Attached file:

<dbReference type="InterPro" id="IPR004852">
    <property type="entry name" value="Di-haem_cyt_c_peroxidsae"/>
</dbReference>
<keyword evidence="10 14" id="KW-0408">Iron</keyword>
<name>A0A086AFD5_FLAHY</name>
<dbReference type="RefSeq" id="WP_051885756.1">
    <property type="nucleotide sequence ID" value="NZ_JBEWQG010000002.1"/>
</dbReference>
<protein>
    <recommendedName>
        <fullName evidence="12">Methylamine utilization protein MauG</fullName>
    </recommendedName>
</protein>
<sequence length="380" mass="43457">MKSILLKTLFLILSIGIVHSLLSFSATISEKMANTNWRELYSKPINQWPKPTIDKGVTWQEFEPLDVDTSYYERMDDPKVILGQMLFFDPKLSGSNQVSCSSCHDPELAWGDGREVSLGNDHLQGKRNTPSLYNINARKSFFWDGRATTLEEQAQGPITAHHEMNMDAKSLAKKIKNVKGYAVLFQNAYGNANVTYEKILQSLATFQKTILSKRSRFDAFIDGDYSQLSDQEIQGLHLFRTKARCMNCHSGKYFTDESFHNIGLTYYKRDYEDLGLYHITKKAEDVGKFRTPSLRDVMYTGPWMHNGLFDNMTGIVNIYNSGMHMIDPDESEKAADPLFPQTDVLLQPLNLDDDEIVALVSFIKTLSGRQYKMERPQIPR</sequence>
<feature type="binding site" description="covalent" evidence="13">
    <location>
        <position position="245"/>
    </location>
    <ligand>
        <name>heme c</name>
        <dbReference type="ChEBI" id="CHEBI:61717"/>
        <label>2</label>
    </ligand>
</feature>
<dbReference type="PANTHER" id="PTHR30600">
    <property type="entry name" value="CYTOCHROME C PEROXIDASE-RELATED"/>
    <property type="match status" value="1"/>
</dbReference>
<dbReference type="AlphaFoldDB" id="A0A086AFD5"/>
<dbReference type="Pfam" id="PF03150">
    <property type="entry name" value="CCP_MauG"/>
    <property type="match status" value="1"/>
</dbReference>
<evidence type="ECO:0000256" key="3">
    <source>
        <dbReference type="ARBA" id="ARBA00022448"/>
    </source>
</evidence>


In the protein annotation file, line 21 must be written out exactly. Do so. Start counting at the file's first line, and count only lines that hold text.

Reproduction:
        <dbReference type="ChEBI" id="CHEBI:61717"/>